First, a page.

Did diamonds begin on the ancient ocean floor?
Geology professor Dan Schulze calls this singular gem from the remote Guaniamo region of Venezuela the "Picasso" diamond.
The blue luminescent, high-resolution image of a diamond formed over a billion years ago reminds him of some paintings from Picasso’s Blue Period. Like a cubist masterpiece, its striking irregular and anomalous features carry timeless secrets and yield new perspectives on life and the Earth’s early history.
“A diamond is a time capsule. Anomalies in the chemical signature are the key to understanding the unusual conditions under which some diamonds were formed,” says Schulze, an earth sciences professor in the Department of Chemical and Physical Sciences at the University of Toronto Mississauga.
Led by Schulze, an international team of scientists from Australia, Scotland, the United States and Venezuela discovered persuasive new evidence to support the idea that some diamonds, like Picasso, were formed from bacteria or algae on the ancient ocean floor. Their findings suggest these diamonds, known as eclogitic diamonds, originated as organic matter on the ancient sea floor, which was thrust down into the Earth’s mantle by a geological process known as subduction. Attached to ocean floor rock deep beneath the surface, the organic carbon remnants were then transformed by extreme heat and pressure into diamonds.
The research is published in the April 2 issue of Geology.
Unlike the more common peridotitic diamonds, formed from inorganic carbon found deep in the Earth’s mantle, the origins of eclogitic diamonds have been puzzling and controversial due to differences in their carbon signature.
“Because diamonds are impermeable, they preserve inside themselves a record of the chemical and physical conditions that existed as they were formed,” says Schulze, noting that tiny minerals trapped within the diamonds contain telltale clues to help solve the puzzle.
In their Geology study, Schulze and his colleagues deciphered this record by analyzing the oxygen composition of tiny garnet and silica grains encapsulated in eclogitic diamonds from mines in Venezuela, Australia and Botswana, and the carbon composition of the diamonds themselves. They observed a pattern of striking anomalies in the chemical signatures of both the mineral grains and diamonds that appear to explain how eclogite diamonds were formed.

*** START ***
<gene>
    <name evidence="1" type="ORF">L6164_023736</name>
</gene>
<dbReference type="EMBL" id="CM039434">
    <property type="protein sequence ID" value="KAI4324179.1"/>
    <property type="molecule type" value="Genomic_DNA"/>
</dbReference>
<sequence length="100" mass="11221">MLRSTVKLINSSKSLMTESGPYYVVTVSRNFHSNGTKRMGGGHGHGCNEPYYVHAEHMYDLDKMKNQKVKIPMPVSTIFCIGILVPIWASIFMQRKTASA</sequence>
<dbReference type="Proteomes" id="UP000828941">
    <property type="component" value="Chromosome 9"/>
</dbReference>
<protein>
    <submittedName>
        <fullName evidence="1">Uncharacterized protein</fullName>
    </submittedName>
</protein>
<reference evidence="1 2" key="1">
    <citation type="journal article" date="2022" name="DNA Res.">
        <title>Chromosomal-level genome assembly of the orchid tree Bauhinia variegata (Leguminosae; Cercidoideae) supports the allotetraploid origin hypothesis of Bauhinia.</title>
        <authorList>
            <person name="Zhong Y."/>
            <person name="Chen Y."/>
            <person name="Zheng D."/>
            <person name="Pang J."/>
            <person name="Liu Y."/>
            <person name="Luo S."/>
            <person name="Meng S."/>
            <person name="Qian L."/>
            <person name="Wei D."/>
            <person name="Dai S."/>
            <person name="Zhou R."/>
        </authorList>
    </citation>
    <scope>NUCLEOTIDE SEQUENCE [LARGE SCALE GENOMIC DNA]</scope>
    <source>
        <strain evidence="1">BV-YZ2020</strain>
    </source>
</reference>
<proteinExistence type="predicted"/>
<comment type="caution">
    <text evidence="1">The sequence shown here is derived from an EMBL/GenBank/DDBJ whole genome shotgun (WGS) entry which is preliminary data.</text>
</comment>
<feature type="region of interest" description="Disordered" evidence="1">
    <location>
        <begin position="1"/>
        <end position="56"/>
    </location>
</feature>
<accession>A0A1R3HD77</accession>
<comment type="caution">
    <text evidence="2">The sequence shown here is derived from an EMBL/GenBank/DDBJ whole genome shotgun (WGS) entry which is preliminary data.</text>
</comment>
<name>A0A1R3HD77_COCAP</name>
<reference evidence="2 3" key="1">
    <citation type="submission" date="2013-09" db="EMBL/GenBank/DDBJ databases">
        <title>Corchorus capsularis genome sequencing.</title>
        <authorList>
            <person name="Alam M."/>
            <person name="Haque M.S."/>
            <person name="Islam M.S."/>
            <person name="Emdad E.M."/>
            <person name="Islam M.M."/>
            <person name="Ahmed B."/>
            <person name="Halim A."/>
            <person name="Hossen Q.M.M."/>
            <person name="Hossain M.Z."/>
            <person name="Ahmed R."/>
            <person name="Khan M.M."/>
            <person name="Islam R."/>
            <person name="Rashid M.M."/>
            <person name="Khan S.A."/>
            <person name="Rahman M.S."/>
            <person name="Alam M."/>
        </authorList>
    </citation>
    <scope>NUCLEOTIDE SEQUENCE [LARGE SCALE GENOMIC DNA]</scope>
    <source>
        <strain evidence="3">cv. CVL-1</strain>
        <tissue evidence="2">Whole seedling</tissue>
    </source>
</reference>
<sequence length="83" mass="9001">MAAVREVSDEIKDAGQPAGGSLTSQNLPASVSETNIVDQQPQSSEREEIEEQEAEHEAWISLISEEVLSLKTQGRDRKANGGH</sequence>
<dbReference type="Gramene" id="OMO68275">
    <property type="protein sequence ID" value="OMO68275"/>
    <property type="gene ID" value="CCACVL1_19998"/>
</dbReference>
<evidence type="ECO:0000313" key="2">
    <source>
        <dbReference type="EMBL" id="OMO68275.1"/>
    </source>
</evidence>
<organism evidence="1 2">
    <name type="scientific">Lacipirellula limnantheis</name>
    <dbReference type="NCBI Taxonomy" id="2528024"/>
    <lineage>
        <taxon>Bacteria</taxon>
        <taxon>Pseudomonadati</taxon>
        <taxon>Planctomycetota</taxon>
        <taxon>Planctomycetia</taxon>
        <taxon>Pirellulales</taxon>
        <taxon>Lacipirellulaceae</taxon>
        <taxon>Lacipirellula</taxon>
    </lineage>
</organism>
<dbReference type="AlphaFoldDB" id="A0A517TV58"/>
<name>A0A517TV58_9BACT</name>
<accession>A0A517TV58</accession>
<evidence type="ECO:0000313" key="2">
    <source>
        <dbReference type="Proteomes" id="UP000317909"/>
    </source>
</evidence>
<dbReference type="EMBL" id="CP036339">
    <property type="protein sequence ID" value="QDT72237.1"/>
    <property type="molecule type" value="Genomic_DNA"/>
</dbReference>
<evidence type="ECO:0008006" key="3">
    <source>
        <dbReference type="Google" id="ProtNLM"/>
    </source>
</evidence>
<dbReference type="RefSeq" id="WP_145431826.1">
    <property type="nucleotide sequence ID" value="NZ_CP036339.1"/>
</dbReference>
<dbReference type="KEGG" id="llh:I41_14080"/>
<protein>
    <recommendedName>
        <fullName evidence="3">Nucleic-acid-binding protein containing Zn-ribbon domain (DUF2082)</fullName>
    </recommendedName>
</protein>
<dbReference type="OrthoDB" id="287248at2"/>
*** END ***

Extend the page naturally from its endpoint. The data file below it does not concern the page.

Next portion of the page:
The silica grains in the Picasso diamond, for example, have a high oxygen composition that matches volcanic rock hydrothermally altered at low temperatures on the ancient sea floor, but is different from typical mantle material.
“There is no other place on Earth where you get these values except on the ocean floor,” says Schultze. The diamond itself has a low carbon composition similar to the remains of living organisms.
The same pattern of anomalies was consistently found in over 20 diamonds from three continents.
“The simplest hypothesis is that the diamonds were formed from subducted organic materials. It’s not just a local phenomenon. This is a geological process that was repeated worldwide in diamonds of different ages from three different locations,” explains Schulze.
His research also sheds light on the origins of two famous diamonds in the British Crown Jewels, the Cullinan I and Cullinan II.
“There is a high probability that the Cullinan diamond, the largest gem-quality diamond ever found, is an eclogitic diamond made of biogenic material,” he says. “But we’ll never know for sure, as we can’t get the diamonds for study.”
Life may have begun on the ancient sea floor and Schulze’s research suggests many of the world’s diamonds originated there too.
“There are some people who will never believe this. But these findings will convert more skeptics to a hypothesis that’s getting harder and harder to refute,” he says.